Fitness is a measure of the body’s work capacity.
Three indicators to evaluate fitness:
Strength. Endurance. Skill.
Three levers for improving fitness:
Stress. Recovery. Food.
Strength can be divided into three characteristics: capacity, alignment and mobility.
Capacity is the measure usually associated with strength and is usually associated soley with muscles, ‘how much can you bench?’. A more nuanced approach I learned from Coach Christopher Sommers is to recognize there are three components to strength: bones, tendons and muscles and they all have different stress and recovery timelines.
Alignment is positioning. Bones are held in position by tension in muscles and tendons. Proper alignment maximizes power output and requires balanced tension. Posture is the most visible indicator of alignment.
Mobility is range of motion. To optimize fitness, mobility requires a balance between flexibility and tension. Hypermobility reduces work capacity and increases the possibility of injury. Limited range of motion reduces work capacity and increases the possibility of injury.
Endurance is determined by the bodies ability to store, release and burn fuel. For simplicity, fuel can be divided into three categories: sugar, fat and blends.
Anaerobic (absence of oxygen) endurance is fueled by glycogen (sugar) stored in the muscle. Effort at levels above the heart’s ability to supply blood with fresh oxygen are generally limited to two minutes or less. When anaerobic endurance thresholds are exceeded, muscles begin to shut down from acidosis (build up of hydrogen ions).
Aerobic (with oxygen) endurance is fueled by fat. The average body can be fueled by fat for well over a month (45 – 60+ days as a rough estimate).
Most exercise is fueled by a blend of sugar and fat with the proportion determined by the amount of oxygen available. For the average person at 65% VO2 max, a 50/50 blend of sugar and fat are burned with the sugar provided by triglycerides stored in tissue and glycogen stored in the liver. ‘The Wall’ in marathons or ‘bonking’ is primarily a result of depleting glycogen stores in the body. In a fasted state (ketosis), the body burns a blend of fat and ketones manufactured from fat by the liver to conserve sugar.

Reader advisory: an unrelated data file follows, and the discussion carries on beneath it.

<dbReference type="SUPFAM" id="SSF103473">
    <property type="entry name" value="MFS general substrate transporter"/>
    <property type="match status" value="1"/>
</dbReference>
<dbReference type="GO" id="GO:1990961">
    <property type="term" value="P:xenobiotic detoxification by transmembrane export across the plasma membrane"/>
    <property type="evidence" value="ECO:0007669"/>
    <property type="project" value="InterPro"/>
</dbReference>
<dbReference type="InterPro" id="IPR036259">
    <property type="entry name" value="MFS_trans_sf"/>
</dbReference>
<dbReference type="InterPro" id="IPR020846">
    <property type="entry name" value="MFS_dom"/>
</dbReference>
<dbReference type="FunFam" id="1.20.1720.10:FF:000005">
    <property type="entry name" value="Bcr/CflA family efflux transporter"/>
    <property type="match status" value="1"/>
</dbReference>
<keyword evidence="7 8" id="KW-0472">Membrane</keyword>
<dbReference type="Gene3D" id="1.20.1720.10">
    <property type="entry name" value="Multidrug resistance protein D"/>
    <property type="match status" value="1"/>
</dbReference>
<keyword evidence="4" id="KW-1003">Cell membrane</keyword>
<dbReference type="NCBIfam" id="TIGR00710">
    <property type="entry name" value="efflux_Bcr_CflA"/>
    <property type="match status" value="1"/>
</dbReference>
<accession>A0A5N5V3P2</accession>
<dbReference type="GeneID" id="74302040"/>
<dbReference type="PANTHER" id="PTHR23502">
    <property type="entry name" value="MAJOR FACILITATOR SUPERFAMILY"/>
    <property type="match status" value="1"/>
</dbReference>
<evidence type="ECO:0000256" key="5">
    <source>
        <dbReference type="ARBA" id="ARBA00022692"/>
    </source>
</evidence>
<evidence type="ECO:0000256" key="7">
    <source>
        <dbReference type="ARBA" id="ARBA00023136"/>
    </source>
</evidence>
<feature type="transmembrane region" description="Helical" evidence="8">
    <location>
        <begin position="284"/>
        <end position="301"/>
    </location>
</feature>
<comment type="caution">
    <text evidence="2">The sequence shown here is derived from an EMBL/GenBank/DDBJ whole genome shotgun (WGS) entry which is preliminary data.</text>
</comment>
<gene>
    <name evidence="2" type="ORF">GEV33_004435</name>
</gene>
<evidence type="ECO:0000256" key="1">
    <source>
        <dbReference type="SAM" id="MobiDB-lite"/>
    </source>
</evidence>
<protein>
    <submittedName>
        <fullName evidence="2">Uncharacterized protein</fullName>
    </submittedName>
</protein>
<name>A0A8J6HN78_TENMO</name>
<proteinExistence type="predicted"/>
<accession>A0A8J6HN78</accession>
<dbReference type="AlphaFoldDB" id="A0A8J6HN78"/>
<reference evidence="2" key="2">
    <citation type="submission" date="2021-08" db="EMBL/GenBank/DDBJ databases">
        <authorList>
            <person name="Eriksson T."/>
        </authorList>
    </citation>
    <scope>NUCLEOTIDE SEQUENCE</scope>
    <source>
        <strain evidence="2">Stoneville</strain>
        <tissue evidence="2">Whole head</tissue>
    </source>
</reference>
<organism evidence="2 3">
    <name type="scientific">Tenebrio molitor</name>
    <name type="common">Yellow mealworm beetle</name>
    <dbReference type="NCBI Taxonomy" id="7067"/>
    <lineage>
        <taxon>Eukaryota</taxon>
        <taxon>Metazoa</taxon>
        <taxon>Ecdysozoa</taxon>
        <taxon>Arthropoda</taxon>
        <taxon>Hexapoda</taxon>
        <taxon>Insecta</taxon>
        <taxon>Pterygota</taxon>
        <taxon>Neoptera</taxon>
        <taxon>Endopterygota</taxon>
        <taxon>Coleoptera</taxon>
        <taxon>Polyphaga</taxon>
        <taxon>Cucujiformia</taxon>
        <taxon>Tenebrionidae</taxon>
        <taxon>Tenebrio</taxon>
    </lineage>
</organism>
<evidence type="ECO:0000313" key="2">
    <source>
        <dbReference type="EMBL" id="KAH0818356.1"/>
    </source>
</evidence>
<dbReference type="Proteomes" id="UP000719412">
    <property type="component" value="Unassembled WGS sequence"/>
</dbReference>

Metabolic chemistry is more complicated and involves other means of producing ATP (fuel), but characterizing the duration of effort (< 10 sec < 2:00 min < 4 hours) and the amount of effort (% of max heart rate) is a good way to develop a training and fueling strategy.
Skills consists of cues and direction of applied force. Skill is the demonstration of coordination. Coordination consists of muscles fired by cues from the senses. Said a different way, coordination is the right muscles fired by the right cues to generate force in the right direction.
Stress & Recovery For Fitness
Fitness is different than health. At elite levels of athletics, health is often compromised to increase fitness. For the military and first responders, optimum fitness is often a higher necessity for survival than optimum health (longevity).
Although the goals are different, the same stress & recovery loads (physical, mental and emotional) are useful for prioritizing training.
The type, quantity and duration of load and recovery are adjusted to make specific impacts on the strength, endurance and skill indicators listed above.
The indicators listed above provide higher fidelity on where work capacity (fitness) can be improved.
Food For Fitness
Like stress and recovery, food can also be used as a lever for improving fitness but the intent is different.
The quantity and sources of sugar and fat in the diet will directly effect body composition and the ability of the body to store, release and burn fuel.
While ingredients from plants and animals can easily provide all the required nutrients for an average person, high work outputs may require concentrated supplements with the associated risk of toxicity.